Events, Research, Tools & Tips

Open Access Week 2020: Highlighting Open Educational Resources

By Tierney Gleason, Reference and Digital Humanities Librarian, and Jeannie Hoag, Reference and Assessment Librarian

In recognition of Open Access Week 2020, we’re giving a shoutout to Open Educational Resources, or OER. For faculty, these open digital resources can help ease the stress of developing online course content from scratch. For students, OER can support their success by reducing the cost of course materials.

What is an OER?

Open educational resources (OER) are teaching, learning, and research materials in any medium that reside in the public domain or that have been released under an open license that permits no-cost access, use, adaptation, and redistribution by others. OER confer significant dollar savings while also giving learners ready access to a wide range of high-quality, highly flexible educational materials. Open content offers faculty a means to customize curriculum to better align with learner needs and interests and to collaborate in new ways with peers worldwide. – “7 Things You Should Know About Open Education: Content” from EDUCAUSE

This definition translates into a variety of digital materials ranging from textbooks, tutorials, educational games, scientific simulations, syllabi, digital collections, and more.

An open laptop with scientific illustrations on the screen.
OER example: Laptop showing simulations from “SARS-CoV-2 spike protein fusion transformation” by Dr. Eric Martz.

Why Use OER?

Since OER are digital, free to use, AND shared under Creative Commons licenses, they can be edited to create modules on a topic or remixed and adapted in full to meet the specific needs of a course. This opens endless possibilities to be in conversation about pedagogy with other professors and instructors who create OER while saving time by curating content rather than creating brand new materials for the flexible hybrid learning environment. (Hat tip toCurate, Don’t Create: Online Courses As Instructional Exhibitsby Fordham’s Director of Online Learning, Steven D’Agustino.)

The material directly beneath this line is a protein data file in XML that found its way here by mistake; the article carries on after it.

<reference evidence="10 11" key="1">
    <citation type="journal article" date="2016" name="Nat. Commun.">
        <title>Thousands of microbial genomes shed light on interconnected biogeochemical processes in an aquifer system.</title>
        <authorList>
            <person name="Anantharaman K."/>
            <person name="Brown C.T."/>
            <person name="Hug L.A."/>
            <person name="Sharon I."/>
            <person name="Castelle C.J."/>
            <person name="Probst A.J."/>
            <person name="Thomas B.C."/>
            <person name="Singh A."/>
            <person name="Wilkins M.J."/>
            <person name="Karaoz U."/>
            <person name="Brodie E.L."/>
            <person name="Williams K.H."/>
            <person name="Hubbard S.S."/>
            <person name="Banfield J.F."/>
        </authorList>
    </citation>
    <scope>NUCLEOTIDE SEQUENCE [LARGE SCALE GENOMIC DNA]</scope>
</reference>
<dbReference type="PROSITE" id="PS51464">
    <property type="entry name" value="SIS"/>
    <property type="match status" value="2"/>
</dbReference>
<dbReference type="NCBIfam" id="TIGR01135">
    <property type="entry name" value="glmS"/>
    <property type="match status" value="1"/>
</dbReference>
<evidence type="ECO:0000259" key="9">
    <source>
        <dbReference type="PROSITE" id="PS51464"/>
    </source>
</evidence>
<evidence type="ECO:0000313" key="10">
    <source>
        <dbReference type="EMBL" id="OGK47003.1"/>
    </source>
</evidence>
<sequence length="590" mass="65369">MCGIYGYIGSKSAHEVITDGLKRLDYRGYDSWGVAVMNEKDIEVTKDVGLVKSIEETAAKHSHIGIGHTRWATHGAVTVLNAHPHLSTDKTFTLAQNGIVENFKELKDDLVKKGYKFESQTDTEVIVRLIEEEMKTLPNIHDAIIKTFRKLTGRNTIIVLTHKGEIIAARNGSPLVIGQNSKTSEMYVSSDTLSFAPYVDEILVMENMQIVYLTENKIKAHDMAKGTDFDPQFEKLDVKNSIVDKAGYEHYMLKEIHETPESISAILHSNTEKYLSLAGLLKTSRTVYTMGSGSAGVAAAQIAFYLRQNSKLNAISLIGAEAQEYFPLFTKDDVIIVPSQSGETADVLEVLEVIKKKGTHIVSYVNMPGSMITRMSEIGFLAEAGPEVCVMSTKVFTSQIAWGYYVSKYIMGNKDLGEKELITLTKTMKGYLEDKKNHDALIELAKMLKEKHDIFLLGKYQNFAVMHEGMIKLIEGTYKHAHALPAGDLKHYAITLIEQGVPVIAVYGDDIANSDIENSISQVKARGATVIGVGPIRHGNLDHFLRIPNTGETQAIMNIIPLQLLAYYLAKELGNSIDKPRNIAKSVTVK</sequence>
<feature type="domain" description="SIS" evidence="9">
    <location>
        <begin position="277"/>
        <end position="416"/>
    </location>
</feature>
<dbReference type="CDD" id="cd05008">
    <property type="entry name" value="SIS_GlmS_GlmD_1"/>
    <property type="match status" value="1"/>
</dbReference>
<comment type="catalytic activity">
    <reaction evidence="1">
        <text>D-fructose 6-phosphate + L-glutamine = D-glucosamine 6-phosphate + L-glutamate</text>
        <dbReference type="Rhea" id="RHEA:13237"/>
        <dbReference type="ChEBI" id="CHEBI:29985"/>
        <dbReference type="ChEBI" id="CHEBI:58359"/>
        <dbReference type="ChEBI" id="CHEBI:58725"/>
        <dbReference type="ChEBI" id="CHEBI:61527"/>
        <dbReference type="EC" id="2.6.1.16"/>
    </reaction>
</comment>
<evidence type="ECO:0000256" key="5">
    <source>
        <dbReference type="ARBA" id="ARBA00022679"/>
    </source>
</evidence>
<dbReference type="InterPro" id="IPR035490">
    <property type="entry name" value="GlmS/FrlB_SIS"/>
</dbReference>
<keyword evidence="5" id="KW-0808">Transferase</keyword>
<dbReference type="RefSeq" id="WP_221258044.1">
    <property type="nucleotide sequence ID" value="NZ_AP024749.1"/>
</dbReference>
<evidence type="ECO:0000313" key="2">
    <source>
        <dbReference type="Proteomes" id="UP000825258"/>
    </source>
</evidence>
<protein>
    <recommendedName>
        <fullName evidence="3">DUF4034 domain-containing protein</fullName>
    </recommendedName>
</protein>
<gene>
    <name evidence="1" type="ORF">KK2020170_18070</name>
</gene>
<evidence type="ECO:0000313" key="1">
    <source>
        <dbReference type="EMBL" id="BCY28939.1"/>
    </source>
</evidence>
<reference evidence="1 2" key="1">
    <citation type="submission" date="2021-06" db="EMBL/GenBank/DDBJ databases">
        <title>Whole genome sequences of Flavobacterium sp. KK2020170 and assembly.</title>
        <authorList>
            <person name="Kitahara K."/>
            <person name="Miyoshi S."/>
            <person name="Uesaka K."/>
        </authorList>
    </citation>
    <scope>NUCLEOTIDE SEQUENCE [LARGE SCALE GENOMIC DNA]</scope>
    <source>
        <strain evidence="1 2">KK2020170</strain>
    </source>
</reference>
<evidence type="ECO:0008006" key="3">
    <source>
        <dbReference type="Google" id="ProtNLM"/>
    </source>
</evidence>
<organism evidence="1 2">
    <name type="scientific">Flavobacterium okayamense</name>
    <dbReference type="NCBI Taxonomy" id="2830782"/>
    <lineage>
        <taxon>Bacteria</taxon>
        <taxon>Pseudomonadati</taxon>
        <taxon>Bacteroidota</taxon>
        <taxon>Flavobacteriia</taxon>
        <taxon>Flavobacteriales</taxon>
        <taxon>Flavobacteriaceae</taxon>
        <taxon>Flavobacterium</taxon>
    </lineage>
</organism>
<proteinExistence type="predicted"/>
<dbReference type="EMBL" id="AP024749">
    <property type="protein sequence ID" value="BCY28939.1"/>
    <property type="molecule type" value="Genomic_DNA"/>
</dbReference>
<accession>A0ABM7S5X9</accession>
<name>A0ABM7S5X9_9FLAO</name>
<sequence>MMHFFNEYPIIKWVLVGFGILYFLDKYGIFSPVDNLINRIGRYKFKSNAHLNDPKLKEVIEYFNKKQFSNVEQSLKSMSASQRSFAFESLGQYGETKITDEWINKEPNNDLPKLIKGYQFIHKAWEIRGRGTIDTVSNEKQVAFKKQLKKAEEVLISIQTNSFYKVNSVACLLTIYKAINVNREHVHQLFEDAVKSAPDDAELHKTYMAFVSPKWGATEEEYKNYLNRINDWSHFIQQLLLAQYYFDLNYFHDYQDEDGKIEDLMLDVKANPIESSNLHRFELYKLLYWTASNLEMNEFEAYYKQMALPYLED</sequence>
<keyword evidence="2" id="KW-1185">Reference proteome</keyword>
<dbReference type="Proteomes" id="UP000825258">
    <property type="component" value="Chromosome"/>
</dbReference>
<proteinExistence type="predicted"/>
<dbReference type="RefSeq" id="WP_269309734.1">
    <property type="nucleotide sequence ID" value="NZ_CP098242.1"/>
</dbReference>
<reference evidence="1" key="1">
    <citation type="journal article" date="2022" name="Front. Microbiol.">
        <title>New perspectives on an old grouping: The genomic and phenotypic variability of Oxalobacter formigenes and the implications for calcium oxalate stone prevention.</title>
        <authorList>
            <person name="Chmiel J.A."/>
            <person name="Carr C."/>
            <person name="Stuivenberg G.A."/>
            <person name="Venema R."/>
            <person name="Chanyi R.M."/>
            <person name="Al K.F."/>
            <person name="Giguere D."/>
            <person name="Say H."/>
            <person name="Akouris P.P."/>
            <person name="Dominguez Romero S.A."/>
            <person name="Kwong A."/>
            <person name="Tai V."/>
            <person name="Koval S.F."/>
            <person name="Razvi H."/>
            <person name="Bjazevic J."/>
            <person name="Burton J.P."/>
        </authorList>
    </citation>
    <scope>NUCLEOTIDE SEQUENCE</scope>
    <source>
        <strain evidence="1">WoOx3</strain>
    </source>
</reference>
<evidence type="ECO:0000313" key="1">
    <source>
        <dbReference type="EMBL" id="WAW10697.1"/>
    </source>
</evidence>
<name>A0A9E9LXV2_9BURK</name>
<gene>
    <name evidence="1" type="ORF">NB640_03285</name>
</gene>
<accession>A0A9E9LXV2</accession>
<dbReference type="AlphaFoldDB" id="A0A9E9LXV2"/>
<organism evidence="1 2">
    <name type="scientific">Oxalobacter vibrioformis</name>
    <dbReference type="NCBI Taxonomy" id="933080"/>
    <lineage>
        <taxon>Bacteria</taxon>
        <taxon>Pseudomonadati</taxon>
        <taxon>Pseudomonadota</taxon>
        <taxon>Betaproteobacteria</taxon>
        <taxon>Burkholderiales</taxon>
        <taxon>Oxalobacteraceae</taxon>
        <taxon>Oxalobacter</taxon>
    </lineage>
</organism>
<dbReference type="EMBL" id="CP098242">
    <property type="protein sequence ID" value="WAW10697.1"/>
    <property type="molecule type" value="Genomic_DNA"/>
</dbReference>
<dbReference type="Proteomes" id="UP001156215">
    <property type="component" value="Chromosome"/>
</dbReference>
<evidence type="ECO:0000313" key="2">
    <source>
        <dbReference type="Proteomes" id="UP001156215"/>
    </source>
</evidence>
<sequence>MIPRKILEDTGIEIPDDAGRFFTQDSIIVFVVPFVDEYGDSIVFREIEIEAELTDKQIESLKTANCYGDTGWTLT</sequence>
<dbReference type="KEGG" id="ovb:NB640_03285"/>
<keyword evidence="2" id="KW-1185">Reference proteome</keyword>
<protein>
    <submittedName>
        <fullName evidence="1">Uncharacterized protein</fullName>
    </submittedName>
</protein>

For students, the main advantage of OER course materials or full textbooks is their cost. However, a study published in 2018 from the Center for Teaching and Learning at the University of Georgia argued that using OER improved affordability as well as end-of-course grades, completion, and attainment gap concerns among their students. While more research on the overall impact of OER is needed, preliminary data presents them as sound choices for course adoption where issues of affordability and retention are concerned.

How Can I Use OER?

Four book covers.
OER selections pictured here: Introduction to Women, Gender, Sexuality Studies by Miliann Kang, Donovan Lessard, Laura Heston, and Sonny Nordmarken; Writing in College: From Competence to Excellence by Amy Guptill; Tools for Podcasting by Jill Olmsted; and Python for Everybody: Exploring Data in Python 3 by Charles Severance.

Like all forms of scholarship, all that is needed (besides creativity, a computer, and an internet connection) to adapt OER is proper citation. On the Open Educational Resources (OER) tab of the Copyright Resources research guide, Fordham librarians have listed a set of resources to help guide our research community through interpreting Creative Commons licenses and formatting attributions in compliance with copyright guidelines.

Where Can I Find OER?

Logos for various OER providers.
Logos for Open Textbook Library, OASIS, MERLOT, BCcampus OpenEd, OpenStax, and OER Commons.

Fordham librarians have curated a list of websites showcasing different types of OER and/or open access materials. To limit your search to textbooks only, Open Textbook Library, BCcampus Open Ed, and OpenStax are great options. For more expansive searches of open materials including textbooks as well as syllabi, educational games, simulations, tutorials and more, try MERLOT, OASIS, and OER Commons. Each website allows different options to limit searches by subject, educational level, content type, and more. Additionally, many of these open resources are peer-reviewed as well as provide options for you to join the conversation and submit a review.

We should note, however, that accessibility varies on an individual basis with OER. Some titles or platforms are not compatible with all devices or operating systems, and not all OER are designed with users who need screen readers or other forms of assistive technology in mind. Please reach out to the library with questions about the web accessibility of OER or consult our growing Web Accessibility at Fordham University Libraries research guide.

Interested in OER?

If you’re interested in using OER or other types of open access resources for your courses, contact the library liaison for your department or program. We’re happy to direct you to possible resources to meet your disciplinary needs. If you are looking for a locally-produced OER that explains academic research to your students, try using the Library Tutorial. Each module was designed to teach Fordham students how to use library resources and evaluate information.

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